Schlock Shelf – Sharktopus
Sharktopus—This not-based-on-a-true-story movie starts out with a shark attack on a bikini-clad co-ed. Yes, I said STARTS OUT. Brilliant. Eric Roberts is a scientist who has developed a combination of a shark and an octopus—a sharktopus, if you will. This sharktopus, named S-11, protects the girl from being eaten by a shark. Then the remote controller breaks off the sharktopus and it goes on a killing spree, targeting no one in particular.
The scientists are now trying to capture S-11 and bring him back home where he can be re-controlled. Eric Robert’s hot daughter is flirting with a young reckless scientist who’s trying to get paid all sorts of money to help out Eric Roberts. The sharktopus is on a murderous rampage in Puerta Vallarta, and a reporter has shown up to film it all and interview a local fisherman. The film crew catches some incredible footage, since they just happen to be in the right place at the right time —every time. And yes, the sharktopus attacks are as hilarious as you think they would be. Ever since I heard about this movie concept, I’ve dreamed about sharktopus attacks, and the ones on the film are pretty close to my scotch-induced dreams.
The sharktopus can walk on land using his tentacles, and walks all over. Just when people think they’re safe, the thing walks onto the shore and snaps them in two. The scientists are trying to hit the sharktopus with a tranquilizer gun so they can reestablish a remote control device on it and bring it home, but obviously the sharktopus isn’t having it. Anger the sharktopus, you get bit —maybe I’ll put that on my headstone when I die. The tranquilizer is in limited supply, so the scientists end up wasting all of it. The nerd and the vigilante scientist are just about fall in love when the tough guy is sent to finish off the sharktopus. They’ve given up on taking it alive—they just need to destroy it at this point.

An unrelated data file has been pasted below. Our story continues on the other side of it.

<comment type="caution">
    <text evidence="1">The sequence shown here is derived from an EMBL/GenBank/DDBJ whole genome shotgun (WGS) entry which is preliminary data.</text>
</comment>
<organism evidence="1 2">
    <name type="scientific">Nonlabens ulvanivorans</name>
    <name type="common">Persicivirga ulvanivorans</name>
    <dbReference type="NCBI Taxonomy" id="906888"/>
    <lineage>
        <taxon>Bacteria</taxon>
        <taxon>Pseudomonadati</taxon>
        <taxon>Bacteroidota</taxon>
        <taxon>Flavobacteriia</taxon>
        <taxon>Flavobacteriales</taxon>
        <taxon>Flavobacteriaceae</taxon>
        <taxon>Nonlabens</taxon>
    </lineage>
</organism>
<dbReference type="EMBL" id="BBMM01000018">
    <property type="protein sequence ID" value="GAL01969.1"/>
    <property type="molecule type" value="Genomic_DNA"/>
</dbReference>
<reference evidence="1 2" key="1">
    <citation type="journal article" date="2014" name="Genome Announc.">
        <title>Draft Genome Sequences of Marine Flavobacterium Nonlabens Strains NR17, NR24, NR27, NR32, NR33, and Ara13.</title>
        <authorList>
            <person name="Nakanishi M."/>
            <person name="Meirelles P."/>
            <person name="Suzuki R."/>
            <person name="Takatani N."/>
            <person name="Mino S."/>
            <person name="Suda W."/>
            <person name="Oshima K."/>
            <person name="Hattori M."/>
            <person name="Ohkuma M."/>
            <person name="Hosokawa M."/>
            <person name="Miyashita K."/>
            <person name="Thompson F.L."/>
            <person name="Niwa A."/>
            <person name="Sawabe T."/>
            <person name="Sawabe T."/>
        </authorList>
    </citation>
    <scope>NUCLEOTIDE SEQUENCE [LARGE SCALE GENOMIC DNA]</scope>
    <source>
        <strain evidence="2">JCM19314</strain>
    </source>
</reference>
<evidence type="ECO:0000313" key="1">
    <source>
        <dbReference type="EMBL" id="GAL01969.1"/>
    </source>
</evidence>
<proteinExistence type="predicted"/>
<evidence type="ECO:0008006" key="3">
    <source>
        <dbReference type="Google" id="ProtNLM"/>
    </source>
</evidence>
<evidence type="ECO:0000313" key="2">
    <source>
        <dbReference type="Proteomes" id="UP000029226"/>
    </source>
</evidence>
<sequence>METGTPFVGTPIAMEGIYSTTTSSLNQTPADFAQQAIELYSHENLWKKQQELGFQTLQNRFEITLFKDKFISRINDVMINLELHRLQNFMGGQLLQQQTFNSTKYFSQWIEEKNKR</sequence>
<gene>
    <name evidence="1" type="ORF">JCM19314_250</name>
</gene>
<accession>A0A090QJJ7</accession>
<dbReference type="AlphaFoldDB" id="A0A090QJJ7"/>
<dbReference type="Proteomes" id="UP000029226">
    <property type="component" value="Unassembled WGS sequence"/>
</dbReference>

The CGI (which is everything involving the sharktopus) is quite awful in this film. It is actually does approach the point where it’s comical, but doesn’t quite make it there. It simply remains in the embarrassingly annoying stage—which is unfortunate. The plot isn’t anything special, but at least was linear enough to base a decent movie around. Sadly, it wasn’t paced well and didn’t have me waiting for the climax of the movie. I was just waiting for it to be over so I could find something else to do. I had high hopes for Sharktopus making it to bad movie night, but I don’t think the action in the entire film is going to hold our attention.
(2 out of 5 fus)